Fisher: FSU is 'not a one-man team'

ESPNAPI_IMG_NO_ALTEXT_ValueCopyright 2013 ESPN Inc

TALLAHASSEE, Fla. -- Florida State coach Jimbo Fisher said quarterback  Jameis Winston's nebulous legal status should not factor into voters' evaluation of the Seminoles, who are atop the BCS standings for the first time in 14 years.

While the debate about which teams should travel to Pasadena for the BCS National Championship reached a fever pitch in the wake of Auburn's stunning upset of Alabama this past weekend, the Seminoles' perch at No. 1 may be precarious because of Winston's ongoing legal situation.

"We've went undefeated," Fisher said. "It's up [to] them what they do, but I don't think that should be in consideration."

The investigation into Winston's role in an alleged sexual assault is in its third week, and a decision on whether the redshirt freshman will be charged with a crime might not come before the final BCS standings are released after the regular season, state attorney Willie Meggs said last week.

FSU rules state that any student-athlete charged with a felony is immediately ineligible for competition (except in "extraordinary" circumstances), meaning voters may need to cast their ballots without knowing whether Winston would be available for the BCS title game.

Florida State (12-0) is a four-touchdown favorite in Saturday's ACC championship game against Duke (10-2). Fisher said if the Seminoles finish undefeated, they deserve a chance to play for the national title -- regardless of Winston's status.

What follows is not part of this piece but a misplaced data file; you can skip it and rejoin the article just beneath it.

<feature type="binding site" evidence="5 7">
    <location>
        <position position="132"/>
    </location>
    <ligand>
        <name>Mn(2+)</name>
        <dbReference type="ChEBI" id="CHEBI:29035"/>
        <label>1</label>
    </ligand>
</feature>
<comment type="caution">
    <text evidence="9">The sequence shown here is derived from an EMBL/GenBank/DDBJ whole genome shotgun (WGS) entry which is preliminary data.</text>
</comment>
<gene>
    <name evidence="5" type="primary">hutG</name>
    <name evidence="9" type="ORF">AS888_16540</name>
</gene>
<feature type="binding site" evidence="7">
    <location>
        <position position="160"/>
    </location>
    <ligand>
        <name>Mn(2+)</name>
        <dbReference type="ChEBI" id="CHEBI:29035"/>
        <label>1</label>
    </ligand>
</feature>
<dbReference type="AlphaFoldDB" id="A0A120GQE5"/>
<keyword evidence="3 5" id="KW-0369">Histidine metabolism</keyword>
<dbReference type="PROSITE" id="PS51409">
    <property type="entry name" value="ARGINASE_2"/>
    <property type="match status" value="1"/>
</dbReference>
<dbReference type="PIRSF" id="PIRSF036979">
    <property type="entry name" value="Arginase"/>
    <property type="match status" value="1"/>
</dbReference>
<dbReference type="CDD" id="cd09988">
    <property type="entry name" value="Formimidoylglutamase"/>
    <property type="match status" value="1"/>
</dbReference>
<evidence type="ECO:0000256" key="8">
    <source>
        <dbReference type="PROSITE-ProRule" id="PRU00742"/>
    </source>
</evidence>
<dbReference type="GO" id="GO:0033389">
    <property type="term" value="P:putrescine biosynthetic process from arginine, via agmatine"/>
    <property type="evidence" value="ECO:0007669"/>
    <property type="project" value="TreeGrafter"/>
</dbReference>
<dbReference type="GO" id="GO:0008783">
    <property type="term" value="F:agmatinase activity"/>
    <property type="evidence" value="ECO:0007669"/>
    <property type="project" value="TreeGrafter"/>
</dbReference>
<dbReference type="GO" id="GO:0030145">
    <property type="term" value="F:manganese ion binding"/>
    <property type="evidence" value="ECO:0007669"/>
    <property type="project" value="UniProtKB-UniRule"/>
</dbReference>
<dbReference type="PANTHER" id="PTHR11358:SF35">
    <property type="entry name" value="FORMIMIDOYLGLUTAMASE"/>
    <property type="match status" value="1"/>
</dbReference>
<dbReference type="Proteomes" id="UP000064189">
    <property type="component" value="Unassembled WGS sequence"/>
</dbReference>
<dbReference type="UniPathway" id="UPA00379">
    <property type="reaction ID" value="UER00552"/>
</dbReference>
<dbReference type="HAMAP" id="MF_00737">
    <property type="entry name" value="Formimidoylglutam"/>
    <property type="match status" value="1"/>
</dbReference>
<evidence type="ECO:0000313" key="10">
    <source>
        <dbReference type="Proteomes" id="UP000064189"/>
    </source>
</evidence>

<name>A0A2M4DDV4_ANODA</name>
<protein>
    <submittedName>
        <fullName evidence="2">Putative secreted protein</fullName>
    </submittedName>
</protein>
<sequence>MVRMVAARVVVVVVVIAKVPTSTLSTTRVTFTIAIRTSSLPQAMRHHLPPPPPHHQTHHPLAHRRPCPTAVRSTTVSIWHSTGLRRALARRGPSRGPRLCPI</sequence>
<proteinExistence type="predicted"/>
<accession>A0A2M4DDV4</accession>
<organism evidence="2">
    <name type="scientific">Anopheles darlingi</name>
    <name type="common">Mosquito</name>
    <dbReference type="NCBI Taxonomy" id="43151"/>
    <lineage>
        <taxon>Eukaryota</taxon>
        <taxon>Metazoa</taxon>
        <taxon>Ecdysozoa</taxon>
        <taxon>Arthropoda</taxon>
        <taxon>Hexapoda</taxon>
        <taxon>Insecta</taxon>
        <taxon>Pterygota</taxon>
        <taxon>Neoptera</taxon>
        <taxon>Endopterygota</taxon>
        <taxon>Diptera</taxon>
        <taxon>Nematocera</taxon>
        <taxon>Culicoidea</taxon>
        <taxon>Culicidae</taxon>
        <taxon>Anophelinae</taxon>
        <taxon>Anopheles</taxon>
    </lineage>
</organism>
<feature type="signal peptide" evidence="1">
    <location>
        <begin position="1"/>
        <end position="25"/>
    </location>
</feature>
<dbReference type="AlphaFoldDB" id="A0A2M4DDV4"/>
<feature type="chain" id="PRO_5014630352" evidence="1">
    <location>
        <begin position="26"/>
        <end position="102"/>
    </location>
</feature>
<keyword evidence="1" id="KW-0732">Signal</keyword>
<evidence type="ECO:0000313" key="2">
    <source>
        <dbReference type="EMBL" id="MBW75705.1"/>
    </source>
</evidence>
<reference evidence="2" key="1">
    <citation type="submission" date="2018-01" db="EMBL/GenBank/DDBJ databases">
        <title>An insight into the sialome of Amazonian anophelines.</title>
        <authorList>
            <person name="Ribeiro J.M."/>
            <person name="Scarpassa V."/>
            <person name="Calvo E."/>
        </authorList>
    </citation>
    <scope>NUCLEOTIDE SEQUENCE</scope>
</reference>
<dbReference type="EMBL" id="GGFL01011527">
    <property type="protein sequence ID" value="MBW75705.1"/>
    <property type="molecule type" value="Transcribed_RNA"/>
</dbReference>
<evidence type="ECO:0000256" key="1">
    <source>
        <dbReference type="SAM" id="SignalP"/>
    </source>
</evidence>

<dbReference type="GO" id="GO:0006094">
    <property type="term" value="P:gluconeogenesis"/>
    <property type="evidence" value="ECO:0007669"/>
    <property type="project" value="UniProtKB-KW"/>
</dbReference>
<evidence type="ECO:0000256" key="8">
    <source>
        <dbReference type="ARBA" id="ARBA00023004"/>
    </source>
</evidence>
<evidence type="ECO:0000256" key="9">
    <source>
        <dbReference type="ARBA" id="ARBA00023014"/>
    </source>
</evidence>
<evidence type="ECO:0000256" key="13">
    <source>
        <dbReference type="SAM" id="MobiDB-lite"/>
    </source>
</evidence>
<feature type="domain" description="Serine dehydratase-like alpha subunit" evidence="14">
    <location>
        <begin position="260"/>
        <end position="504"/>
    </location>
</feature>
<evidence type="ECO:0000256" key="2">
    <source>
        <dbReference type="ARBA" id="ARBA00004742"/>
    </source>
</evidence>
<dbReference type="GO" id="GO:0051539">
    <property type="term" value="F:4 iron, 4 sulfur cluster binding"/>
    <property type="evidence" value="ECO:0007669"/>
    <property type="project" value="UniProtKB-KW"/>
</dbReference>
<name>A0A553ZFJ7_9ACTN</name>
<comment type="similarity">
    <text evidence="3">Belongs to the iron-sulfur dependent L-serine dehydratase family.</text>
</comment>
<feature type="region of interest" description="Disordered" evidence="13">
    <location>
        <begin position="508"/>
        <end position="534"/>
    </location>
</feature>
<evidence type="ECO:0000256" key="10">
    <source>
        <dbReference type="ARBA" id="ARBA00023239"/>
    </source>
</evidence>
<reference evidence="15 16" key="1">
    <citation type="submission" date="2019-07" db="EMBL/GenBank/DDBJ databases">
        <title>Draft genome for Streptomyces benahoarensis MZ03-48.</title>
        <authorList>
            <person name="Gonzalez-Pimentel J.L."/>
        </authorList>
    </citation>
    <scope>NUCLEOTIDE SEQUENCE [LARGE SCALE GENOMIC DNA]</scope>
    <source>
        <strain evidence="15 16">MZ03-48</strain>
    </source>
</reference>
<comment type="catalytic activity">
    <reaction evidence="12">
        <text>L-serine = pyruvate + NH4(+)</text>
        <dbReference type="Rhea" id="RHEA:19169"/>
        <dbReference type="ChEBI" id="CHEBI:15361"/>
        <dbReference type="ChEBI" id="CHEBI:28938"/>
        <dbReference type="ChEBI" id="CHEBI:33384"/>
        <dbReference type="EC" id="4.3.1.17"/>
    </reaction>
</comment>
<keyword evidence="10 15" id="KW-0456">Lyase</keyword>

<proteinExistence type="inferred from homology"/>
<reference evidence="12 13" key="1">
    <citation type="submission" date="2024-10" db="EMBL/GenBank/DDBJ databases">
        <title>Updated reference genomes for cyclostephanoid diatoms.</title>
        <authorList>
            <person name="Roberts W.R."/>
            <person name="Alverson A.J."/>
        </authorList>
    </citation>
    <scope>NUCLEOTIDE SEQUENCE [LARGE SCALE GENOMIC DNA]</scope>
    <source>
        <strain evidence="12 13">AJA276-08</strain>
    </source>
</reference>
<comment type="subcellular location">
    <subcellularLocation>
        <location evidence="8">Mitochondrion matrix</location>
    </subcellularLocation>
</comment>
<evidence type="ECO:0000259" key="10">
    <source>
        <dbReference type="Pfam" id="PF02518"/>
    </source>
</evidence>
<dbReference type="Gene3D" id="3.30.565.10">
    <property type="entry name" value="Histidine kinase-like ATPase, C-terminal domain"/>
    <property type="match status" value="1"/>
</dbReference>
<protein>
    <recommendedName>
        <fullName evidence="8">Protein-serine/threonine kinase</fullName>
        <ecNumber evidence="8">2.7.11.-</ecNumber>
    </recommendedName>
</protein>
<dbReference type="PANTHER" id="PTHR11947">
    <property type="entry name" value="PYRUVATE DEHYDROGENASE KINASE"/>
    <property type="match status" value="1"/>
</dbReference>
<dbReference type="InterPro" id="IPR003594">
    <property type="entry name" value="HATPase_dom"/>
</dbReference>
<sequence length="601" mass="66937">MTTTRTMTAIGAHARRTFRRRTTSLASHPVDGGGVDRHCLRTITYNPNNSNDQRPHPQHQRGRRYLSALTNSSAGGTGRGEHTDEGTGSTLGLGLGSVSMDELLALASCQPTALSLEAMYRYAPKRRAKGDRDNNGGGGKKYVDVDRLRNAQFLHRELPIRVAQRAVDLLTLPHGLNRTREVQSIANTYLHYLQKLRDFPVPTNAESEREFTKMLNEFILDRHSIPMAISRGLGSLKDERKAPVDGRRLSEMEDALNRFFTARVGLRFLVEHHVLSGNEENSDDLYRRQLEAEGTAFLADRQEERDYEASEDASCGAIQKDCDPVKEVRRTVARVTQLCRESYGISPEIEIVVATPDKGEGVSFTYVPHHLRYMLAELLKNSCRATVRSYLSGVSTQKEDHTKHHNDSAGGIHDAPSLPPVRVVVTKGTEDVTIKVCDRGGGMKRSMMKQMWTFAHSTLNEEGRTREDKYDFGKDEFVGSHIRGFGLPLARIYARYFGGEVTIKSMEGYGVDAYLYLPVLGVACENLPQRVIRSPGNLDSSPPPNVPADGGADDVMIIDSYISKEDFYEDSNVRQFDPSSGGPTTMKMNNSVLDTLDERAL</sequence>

"It's a team sport," Fisher said. "We're not a one-man team."

However, Fisher wouldn't say voters should reward any undefeated team with a spot in the BCS title game.

Both Florida State and  Ohio State are 12-0, but No. 3 Auburn or No. 5 Missouri -- each with one loss -- could end the season with a more impressive slate of wins. Measuring an undefeated team with a weaker schedule against a one-loss team with a cache of impressive victories is up to each voter, Fisher said.

"If I was undefeated, it would upset me very much if someone jumped me," he said. "But at the same time, if I felt our one-loss team was better -- I understand both sides of that. But that's not for me to decide."

Fisher will have a chance to decide on his ballot in the USA Today coaches' poll, which makes up one-third of the BCS formula. He stopped short of saying he wouldn't put a one-loss team ahead of an undefeated team on his final ballot.

"It has nothing to do with one loss," Fisher said. "I rate who I think is the best team, who I think is No. 2, No. 3 and No. 4. Who they played on the field and how they did it -- that's how I rank them. That's my criteria."

How much Winston's legal status will factor into the criteria of other voters is the question, and the same is true of his place in the Heisman Trophy race. Voters must submit their final ballots for that award by 5 p.m. ET on Dec. 9.

"I think Jameis is one of the most outstanding players in the country," Fisher said. "Other people have outstanding players, and that's not for me to judge. But I'll say this: I'm glad he's on my team."